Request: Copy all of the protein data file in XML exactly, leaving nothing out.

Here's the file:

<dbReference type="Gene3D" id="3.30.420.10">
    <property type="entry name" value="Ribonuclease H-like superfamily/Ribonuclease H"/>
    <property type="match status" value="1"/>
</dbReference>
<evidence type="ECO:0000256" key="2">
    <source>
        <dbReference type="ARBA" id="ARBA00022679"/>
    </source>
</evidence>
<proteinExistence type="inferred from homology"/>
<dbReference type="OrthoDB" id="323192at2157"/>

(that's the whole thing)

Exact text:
<dbReference type="Gene3D" id="3.30.420.10">
    <property type="entry name" value="Ribonuclease H-like superfamily/Ribonuclease H"/>
    <property type="match status" value="1"/>
</dbReference>
<evidence type="ECO:0000256" key="2">
    <source>
        <dbReference type="ARBA" id="ARBA00022679"/>
    </source>
</evidence>
<proteinExistence type="inferred from homology"/>
<dbReference type="OrthoDB" id="323192at2157"/>